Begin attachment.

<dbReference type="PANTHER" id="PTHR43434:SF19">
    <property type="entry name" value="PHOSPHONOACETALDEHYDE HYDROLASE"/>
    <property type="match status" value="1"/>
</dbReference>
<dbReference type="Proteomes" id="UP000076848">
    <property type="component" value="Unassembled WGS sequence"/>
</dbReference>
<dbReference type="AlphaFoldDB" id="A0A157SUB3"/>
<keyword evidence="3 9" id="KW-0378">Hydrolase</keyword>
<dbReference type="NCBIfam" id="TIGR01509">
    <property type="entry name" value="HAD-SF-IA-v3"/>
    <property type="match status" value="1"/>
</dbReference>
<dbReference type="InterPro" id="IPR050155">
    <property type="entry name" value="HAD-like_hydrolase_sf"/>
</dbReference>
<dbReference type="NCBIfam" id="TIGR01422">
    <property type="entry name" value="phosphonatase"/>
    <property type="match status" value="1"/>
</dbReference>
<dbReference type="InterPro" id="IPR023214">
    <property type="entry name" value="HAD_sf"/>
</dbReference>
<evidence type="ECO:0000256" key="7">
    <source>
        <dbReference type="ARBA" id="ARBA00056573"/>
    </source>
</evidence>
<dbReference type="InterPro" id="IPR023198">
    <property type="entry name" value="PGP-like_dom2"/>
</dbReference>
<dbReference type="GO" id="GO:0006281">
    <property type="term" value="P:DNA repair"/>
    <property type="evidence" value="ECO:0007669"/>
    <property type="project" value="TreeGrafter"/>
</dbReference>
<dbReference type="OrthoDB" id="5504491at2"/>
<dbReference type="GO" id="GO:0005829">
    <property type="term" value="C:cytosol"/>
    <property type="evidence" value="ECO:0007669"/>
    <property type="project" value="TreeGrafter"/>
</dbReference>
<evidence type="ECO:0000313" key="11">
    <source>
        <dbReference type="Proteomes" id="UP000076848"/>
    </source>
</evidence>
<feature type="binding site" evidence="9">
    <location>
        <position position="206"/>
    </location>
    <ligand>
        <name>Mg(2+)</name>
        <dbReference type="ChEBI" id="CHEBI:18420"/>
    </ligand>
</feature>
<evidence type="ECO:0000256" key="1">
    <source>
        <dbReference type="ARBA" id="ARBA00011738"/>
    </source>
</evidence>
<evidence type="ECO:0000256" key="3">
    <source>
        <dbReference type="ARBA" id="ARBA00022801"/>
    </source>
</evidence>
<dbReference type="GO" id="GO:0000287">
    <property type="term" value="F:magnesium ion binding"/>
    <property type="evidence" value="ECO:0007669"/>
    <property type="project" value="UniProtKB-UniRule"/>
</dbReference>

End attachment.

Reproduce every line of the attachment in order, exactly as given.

<dbReference type="PANTHER" id="PTHR43434:SF19">
    <property type="entry name" value="PHOSPHONOACETALDEHYDE HYDROLASE"/>
    <property type="match status" value="1"/>
</dbReference>
<dbReference type="Proteomes" id="UP000076848">
    <property type="component" value="Unassembled WGS sequence"/>
</dbReference>
<dbReference type="AlphaFoldDB" id="A0A157SUB3"/>
<keyword evidence="3 9" id="KW-0378">Hydrolase</keyword>
<dbReference type="NCBIfam" id="TIGR01509">
    <property type="entry name" value="HAD-SF-IA-v3"/>
    <property type="match status" value="1"/>
</dbReference>
<dbReference type="InterPro" id="IPR050155">
    <property type="entry name" value="HAD-like_hydrolase_sf"/>
</dbReference>
<dbReference type="NCBIfam" id="TIGR01422">
    <property type="entry name" value="phosphonatase"/>
    <property type="match status" value="1"/>
</dbReference>
<dbReference type="InterPro" id="IPR023214">
    <property type="entry name" value="HAD_sf"/>
</dbReference>
<evidence type="ECO:0000256" key="7">
    <source>
        <dbReference type="ARBA" id="ARBA00056573"/>
    </source>
</evidence>
<dbReference type="InterPro" id="IPR023198">
    <property type="entry name" value="PGP-like_dom2"/>
</dbReference>
<dbReference type="GO" id="GO:0006281">
    <property type="term" value="P:DNA repair"/>
    <property type="evidence" value="ECO:0007669"/>
    <property type="project" value="TreeGrafter"/>
</dbReference>
<dbReference type="OrthoDB" id="5504491at2"/>
<dbReference type="GO" id="GO:0005829">
    <property type="term" value="C:cytosol"/>
    <property type="evidence" value="ECO:0007669"/>
    <property type="project" value="TreeGrafter"/>
</dbReference>
<evidence type="ECO:0000313" key="11">
    <source>
        <dbReference type="Proteomes" id="UP000076848"/>
    </source>
</evidence>
<feature type="binding site" evidence="9">
    <location>
        <position position="206"/>
    </location>
    <ligand>
        <name>Mg(2+)</name>
        <dbReference type="ChEBI" id="CHEBI:18420"/>
    </ligand>
</feature>
<evidence type="ECO:0000256" key="1">
    <source>
        <dbReference type="ARBA" id="ARBA00011738"/>
    </source>
</evidence>
<evidence type="ECO:0000256" key="3">
    <source>
        <dbReference type="ARBA" id="ARBA00022801"/>
    </source>
</evidence>
<dbReference type="GO" id="GO:0000287">
    <property type="term" value="F:magnesium ion binding"/>
    <property type="evidence" value="ECO:0007669"/>
    <property type="project" value="UniProtKB-UniRule"/>
</dbReference>